Joshem Gibson, Los Alamos National Laboratory
Josh J. Mueller, Los Alamos National Laboratory
Dusan Spernjak, Los Alamos National Laboratory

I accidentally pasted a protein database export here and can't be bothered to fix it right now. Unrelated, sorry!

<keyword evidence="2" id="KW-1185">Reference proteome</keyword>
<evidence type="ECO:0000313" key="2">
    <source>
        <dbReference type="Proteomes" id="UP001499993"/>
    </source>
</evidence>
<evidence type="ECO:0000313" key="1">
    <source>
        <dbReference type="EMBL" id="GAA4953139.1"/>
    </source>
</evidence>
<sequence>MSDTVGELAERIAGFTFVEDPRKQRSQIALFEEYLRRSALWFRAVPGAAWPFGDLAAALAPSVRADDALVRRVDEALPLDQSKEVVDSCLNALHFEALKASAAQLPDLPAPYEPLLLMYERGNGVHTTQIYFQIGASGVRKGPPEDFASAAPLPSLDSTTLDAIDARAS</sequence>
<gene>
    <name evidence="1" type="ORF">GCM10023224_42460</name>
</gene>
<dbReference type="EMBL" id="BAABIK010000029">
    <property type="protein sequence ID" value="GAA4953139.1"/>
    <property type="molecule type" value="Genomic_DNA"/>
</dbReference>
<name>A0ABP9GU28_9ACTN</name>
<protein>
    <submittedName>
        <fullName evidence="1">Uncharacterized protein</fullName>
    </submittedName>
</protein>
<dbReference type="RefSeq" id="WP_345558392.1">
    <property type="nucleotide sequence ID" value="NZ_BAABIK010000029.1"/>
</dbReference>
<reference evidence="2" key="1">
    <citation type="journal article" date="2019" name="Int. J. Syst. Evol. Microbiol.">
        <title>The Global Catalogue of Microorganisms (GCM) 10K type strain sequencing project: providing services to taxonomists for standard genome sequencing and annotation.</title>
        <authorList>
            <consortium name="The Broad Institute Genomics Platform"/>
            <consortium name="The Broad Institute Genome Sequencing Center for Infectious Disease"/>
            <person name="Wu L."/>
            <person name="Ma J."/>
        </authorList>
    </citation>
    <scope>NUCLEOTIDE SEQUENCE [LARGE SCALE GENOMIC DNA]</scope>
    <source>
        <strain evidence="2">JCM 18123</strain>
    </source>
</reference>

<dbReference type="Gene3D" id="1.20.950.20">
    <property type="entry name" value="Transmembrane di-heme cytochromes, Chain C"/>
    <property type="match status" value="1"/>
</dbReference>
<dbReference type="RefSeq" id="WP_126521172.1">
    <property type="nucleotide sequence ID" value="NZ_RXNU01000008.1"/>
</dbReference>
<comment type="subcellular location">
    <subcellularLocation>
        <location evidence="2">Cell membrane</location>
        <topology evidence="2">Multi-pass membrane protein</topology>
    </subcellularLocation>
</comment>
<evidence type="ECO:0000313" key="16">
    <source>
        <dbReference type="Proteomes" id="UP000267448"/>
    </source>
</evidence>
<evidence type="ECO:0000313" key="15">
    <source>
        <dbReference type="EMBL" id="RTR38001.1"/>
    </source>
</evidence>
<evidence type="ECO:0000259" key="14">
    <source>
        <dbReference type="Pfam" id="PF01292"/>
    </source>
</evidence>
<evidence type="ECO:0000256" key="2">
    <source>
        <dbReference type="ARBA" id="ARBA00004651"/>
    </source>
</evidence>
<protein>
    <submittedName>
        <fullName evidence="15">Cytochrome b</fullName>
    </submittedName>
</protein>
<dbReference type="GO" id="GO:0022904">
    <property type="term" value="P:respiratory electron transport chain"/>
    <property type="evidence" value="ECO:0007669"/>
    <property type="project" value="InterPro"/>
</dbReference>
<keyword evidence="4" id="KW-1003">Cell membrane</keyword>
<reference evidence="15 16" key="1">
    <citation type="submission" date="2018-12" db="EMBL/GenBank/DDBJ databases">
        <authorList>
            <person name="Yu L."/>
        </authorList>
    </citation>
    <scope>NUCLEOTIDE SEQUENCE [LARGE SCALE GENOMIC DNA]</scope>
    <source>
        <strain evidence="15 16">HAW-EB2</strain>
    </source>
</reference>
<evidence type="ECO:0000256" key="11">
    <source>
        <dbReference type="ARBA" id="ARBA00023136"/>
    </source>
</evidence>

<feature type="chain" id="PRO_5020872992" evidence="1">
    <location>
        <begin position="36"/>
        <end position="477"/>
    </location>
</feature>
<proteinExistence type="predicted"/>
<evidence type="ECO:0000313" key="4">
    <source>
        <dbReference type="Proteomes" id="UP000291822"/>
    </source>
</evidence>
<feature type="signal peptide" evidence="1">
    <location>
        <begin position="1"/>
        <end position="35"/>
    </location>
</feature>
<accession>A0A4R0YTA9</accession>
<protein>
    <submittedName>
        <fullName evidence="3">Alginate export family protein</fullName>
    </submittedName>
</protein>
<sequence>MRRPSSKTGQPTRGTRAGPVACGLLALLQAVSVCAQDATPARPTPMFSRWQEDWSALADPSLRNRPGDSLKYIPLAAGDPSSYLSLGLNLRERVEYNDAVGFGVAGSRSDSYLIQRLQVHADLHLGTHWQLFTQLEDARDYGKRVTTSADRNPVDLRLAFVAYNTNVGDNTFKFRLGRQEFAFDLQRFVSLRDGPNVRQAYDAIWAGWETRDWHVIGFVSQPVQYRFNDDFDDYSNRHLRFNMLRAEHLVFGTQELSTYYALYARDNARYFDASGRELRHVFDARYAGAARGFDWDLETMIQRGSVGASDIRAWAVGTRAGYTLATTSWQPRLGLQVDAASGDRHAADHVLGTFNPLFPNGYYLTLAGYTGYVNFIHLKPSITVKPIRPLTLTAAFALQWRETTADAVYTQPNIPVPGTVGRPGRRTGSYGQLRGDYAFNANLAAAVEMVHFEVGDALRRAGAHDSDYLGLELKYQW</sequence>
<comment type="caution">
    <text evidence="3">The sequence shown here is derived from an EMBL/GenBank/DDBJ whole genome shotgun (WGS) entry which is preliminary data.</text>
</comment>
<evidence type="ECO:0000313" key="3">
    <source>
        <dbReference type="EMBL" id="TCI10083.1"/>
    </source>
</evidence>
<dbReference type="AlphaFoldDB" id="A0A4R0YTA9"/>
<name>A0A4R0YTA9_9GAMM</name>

An alternate material for thick, e.g. greater than ~6 inches (152 mm), non-welded Explosive containment vessels (ECVs) cover forgings was investigated. ECVs are used to partially or fully contain the detonation products of explosives. Uses of ECVs include containment of suspect luggage at airports, bomb disposal, containment of dynamic experiments, and disposal of chemical munitions. The impulsive loading and dynamic response of ECVs necessitates the use of materials with high strength and high toughness to prevent ductile exhaustion and brittle fracture. Design rules for impulsively loaded vessels (ILVs), applicable to ECVs, were introduced into Section VIII, Division 3 of the ASME BPVC Code through Code Case 2564 in 2008. In 2019, the ILV design rules were incorporated into Section VIII, Division 3, and Code Case 2564 was annulled. Section KM-4 of Section VIII, Division 3 includes approved materials for vessel fabrication; however, many of these materials either do not exhibit the requisite mechanical properties for ECV applications or lack corresponding published mechanical testing data necessary for ECV design. Another compounding factor is the new guidance in Section KM-234.1 (ASME BPVC Section VIII, Division 3, 2023), which requires Charpy V-notch (CVN) testing 60 °C (108 °F) below the Minimum Design Metal Temperature (MDMT). For many applications, this will require ECV construction materials to exhibit high toughness at low temperatures. In the present study, ASTM A723 steel forgings have been investigated as a candidate material for ECV construction. Mechanical property data from industrially produced forged disks are presented including full CVN temperature-transition curves and tensile test results. Additionally, insight is provided on the effect of tempering temperature on mechanical properties of A723 Steel.